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Ramirez-Mendoza v. United States

April 20, 2007

JUAN RAMIREZ-MENDOZA PETITIONER,
v.
UNITED STATES OF AMERICA RESPONDENT.



The opinion of the court was delivered by: James H. Jarvis United States District Judge

MEMORANDUM OPINION

This is a motion to vacate, set aside or correct sentence pursuant to 28 U.S.C. § 2255. For the following reasons, the § 2255 motion will be DENIED and this action will be DISMISSED. All other pending motions will be DENIED as MOOT.

I. Standard of Review

This court must vacate and set aside petitioner's conviction upon a finding that "there has been such a denial or infringement of the constitutional rights of the prisoner as to render the judgment vulnerable to collateral attack." 28 U.S.C. § 2255. To prevail under § 2255, petitioner "must show a 'fundamental defect which inherently results in a complete miscarriage of justice,' or, an error so egregious that it amounts to a violation of due process." United States v. Ferguson, 918 F.2d 627, 630 (6th Cir. 1990) (quoting Hill v. United States, 368 U.S. 424, 428 (1968)).

Under Rule 8 of the Rules Governing Section 2255 Proceedings In The United States District Courts, the court is to determine after a review of the answer and the records of the case whether an evidentiary hearing is required. If the motion to vacate, the answer and the records of the case show conclusively that petitioner is not entitled to relief under § 2255, there is no need for an evidentiary hearing. Baker v. United States, 781 F.2d 85, 92 (6th Cir. 1986).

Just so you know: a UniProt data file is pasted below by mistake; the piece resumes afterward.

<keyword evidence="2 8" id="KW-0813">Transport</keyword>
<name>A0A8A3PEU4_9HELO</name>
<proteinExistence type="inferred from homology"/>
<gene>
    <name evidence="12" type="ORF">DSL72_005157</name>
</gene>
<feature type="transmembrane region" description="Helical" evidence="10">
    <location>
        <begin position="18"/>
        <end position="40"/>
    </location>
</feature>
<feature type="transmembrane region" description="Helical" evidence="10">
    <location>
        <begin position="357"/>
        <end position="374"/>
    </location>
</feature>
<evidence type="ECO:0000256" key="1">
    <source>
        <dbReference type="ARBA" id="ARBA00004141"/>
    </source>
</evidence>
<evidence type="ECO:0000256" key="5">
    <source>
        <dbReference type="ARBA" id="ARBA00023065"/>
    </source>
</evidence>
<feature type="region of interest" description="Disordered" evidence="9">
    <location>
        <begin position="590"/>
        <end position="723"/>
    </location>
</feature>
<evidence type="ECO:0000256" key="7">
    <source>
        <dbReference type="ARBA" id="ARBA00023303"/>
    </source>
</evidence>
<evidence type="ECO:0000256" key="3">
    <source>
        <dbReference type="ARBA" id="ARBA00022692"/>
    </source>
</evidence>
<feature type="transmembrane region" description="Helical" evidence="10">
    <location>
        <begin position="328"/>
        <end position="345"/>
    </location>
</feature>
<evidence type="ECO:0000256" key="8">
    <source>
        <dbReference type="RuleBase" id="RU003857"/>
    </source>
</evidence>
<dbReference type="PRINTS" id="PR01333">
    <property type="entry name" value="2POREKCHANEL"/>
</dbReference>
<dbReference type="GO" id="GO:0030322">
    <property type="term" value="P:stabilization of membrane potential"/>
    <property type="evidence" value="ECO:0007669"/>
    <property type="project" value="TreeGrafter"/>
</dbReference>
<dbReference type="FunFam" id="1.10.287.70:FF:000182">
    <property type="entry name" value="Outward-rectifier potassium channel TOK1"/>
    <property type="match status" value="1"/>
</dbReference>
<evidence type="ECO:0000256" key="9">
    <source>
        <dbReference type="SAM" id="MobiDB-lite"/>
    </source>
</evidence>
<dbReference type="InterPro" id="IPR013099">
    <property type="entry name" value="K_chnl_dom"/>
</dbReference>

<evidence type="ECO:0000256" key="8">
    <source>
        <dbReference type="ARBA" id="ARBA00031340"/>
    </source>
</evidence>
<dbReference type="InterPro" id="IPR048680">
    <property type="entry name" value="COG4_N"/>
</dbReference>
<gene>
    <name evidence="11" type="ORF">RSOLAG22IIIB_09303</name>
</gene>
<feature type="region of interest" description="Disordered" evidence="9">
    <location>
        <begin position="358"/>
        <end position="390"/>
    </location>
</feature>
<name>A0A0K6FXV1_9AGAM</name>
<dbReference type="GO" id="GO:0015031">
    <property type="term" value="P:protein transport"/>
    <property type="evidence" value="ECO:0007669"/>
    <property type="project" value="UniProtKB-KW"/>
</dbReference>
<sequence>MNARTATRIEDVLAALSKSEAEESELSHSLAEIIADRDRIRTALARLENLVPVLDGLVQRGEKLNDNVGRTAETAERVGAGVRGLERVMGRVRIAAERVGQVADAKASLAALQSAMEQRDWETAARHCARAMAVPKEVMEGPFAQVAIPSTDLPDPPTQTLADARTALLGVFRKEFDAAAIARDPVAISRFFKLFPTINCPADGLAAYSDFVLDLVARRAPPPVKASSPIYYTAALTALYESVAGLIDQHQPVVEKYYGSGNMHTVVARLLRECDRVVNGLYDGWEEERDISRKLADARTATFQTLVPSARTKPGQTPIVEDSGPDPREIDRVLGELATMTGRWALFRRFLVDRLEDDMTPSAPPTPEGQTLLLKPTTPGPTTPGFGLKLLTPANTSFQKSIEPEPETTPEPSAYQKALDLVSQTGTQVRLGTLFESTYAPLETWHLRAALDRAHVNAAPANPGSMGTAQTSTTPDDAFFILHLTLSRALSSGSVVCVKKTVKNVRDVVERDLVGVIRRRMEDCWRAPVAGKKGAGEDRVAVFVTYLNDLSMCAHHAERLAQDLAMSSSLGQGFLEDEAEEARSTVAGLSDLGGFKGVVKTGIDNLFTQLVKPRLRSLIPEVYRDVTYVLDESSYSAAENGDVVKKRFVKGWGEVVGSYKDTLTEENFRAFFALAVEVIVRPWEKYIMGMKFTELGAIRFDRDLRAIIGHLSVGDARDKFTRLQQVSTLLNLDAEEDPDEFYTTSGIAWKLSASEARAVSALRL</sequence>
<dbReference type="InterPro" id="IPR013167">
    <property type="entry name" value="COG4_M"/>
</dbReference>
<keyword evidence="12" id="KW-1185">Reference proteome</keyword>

II. Factual Background

Petitioner and his co-defendant, James King, were convicted by a jury of conspiracy to distribute and possession with intent to distribute methamphetamine, in violation of 21 U.S.C. §§ 841(b)(1)(A) and 846; petitioner was sentenced to a term of imprisonment of 240 months, which included an enhancement based upon a prior felony drug conviction. Petitioner's conviction and sentence were affirmed on direct appeal. United States v. King, 272 F.3d 366 (6th Cir. 2001), cert. denied, 535 U.S. 1119 (2002).

On direct appeal, petitioner argued that the evidence was not sufficient to support a conviction on the conspiracy charge. The Sixth Circuit disagreed: "There was sufficient evidence to show that Ramirez-Mendoza knowingly participated in the charged conspiracy." Id. at 372.

Petitioner also claimed on direct appeal that the drug quantity upon which his sentence was based and the prior conviction used to enhance his sentence should have been alleged in the indictment and proven to the jury, based upon Jones v. United States, 526 U.S. 227 (1999), and Apprendi v. New Jersey, 530 U.S. 6 (2000). Because petitioner did not raise this issue at trial or at sentencing (Apprendi was decided after petitioner was sentenced), the Sixth Circuit reviewed his sentence for plain error. The court concluded that an Apprendi error did occur in petitioner's sentencing, but that petitioner's substantial rights were not affected. United States v. King, 272 F.3d at 378-80.

In support of his § 2255 motion to vacate sentence, petitioner alleges several instances of ineffective assistance of counsel and a challenge to the sufficiency of the evidence to support a conspiracy conviction. In two supplements to the § 2255 motion, petitioner also claims he is entitled to relief in light of the U.S. Supreme Court decisions in Blakely v. Washington, 542 U.S. 296 (2004) and United States v. Booker, 543 U.S. 220 (2005), respectively.

II. Discussion

A. Ineffective Assistance of Counsel

In Strickland v. Washington, 466 U.S. 668 (1984) the United States Supreme Court established a two-part standard for evaluating claims of ineffective assistance of counsel:

First, the defendant must show that counsel's performance was deficient. This requires showing that counsel made errors so serious that counsel was not functioning as the "counsel" guaranteed the defendant by the Sixth Amendment. Second, the defendant must show that the deficient performance prejudiced the defense. This requires showing that counsel's errors were so ...


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